Santa Monica, California, where parts of the city will limit carbon-emitting vehicles. Credit: Marc Cooper / Creative Commons

Reprinted from E&E News with permission from POLITICO, LLC. Copyright 2021. E&E News provides essential news for energy and environment professionals. 

Clean vehicles will soon get priority curb access in a congested beach city next to Los Angeles, marking a first-in-the-nation effort to disfavor conventional trucks and cars.

The “Zero Emissions Delivery Zone” covers 1 square mile in Santa Monica and is meant to test the idea of “pricing the curb.” The program will grant access to zero-emission trucks, scooters and cars in select loading areas.

Drivers of gas or diesel vehicles will be given a warning if they park in designated areas and be asked to move. The city could decide to levy fines as the program progresses.

It’s part of a larger effort to transition to cleaner transportation ahead of the 2028 Olympic and Paralympic Games. In addition to promoting zero-emission vehicles, the region, which is famous for its traffic jams, wants to get more people on trains, buses and bikes (Energywire, July 30, 2020).

“It’s all about helping meet our air pollution and [greenhouse gas] reduction targets that we set for the LA region,” Matt Petersen, chair of the Transportation Electrification Partnership, said in an interview.

The region’s goal is to make 60% of all medium-duty delivery trucks electric by 2028.

“We’re really looking at this as how do we price the curb long term,” Petersen said.

Los Angeles Cleantech Incubator and Santa Monica partnered in the pilot program, along with technology and delivery companies and community organizations. It takes place in the congested core of Santa Monica, including its downtown; Main Street; and Third Street Promenade, a well-known shopping hub.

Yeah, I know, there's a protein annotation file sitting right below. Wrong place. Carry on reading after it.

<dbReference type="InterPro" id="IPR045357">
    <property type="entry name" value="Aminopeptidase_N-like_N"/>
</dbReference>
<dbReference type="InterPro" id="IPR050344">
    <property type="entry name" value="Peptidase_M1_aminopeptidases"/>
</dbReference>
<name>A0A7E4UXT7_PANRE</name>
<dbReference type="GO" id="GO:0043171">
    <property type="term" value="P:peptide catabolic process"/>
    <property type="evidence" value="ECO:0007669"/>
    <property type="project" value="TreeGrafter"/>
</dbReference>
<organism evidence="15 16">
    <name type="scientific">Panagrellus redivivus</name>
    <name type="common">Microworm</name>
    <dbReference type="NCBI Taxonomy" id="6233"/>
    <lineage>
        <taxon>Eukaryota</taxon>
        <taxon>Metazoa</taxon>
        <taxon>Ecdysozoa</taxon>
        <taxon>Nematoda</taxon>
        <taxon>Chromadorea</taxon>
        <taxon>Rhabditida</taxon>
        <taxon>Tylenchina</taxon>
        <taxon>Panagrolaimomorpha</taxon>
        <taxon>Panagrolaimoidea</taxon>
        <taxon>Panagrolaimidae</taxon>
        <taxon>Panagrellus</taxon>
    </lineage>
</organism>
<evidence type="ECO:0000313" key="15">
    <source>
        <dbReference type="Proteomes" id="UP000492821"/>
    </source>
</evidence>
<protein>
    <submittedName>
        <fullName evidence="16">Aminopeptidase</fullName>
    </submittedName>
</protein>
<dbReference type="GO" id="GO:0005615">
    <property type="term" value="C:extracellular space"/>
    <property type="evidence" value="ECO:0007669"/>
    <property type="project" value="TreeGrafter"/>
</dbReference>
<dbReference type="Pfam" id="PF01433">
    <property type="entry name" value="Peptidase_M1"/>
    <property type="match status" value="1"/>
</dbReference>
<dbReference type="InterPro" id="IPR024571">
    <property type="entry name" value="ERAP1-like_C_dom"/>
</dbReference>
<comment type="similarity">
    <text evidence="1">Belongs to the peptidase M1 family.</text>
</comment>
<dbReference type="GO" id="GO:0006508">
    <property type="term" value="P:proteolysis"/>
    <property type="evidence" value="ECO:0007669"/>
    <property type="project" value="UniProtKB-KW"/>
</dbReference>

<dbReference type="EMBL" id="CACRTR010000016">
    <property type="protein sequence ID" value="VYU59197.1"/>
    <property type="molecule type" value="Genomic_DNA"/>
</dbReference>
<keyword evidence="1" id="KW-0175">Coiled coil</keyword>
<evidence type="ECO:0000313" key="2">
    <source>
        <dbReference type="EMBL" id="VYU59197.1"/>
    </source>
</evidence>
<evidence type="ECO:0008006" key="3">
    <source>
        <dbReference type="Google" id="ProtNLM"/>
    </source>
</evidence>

Signs will designate curb areas that can be used by electric trucks and cars making deliveries. Those vehicles will have stickers identifying them as eligible.

The project also will feature three mobile food delivery robots that look like pink and orange boxes on four wheels. People within the 1-square-mile zone can order food via an app from restaurants within the designated area.

The zone will include two electric vehicle charging locations with level two chargers.

Commercial areas in the program employ roughly 29,000 workers, and the region is home to about 16,000 residents. It offers the “perfect showcase for cities across the nation on how to adopt a zero emissions delivery zone,” the project said in a statement.

Ikea will use electric delivery trucks within the zone. The company has a goal to put 100 electric trucks on the road in the LA region by year’s end.

“We believe in a zero-emission transportation future,” Steve Moelk from the Ikea Group said in a statement. The pilot program “will offer an opportunity to showcase the demand for zero-emissions delivery, and serve as an example to other retailers and cities looking for a model to replicate.”

Nissan Motor Co. also is participating in the test project.

Rachel Nguyen, director of Nissan Future Lab, said it comes as the automaker “accelerates our journey to carbon neutrality.”

Technology will be used to monitor vehicle activity in the zone and collect data that can be used to analyze how the zone affects delivery efficiency, safety, congestion and emissions. It also will provide real-time parking availability information to participating drivers.

The zone is aimed at providing information on how to reduce long-term exposure to pollution, especially as more last-mile delivery vehicles operate during the pandemic, potentially sparking a longer-term trend, according to program leaders.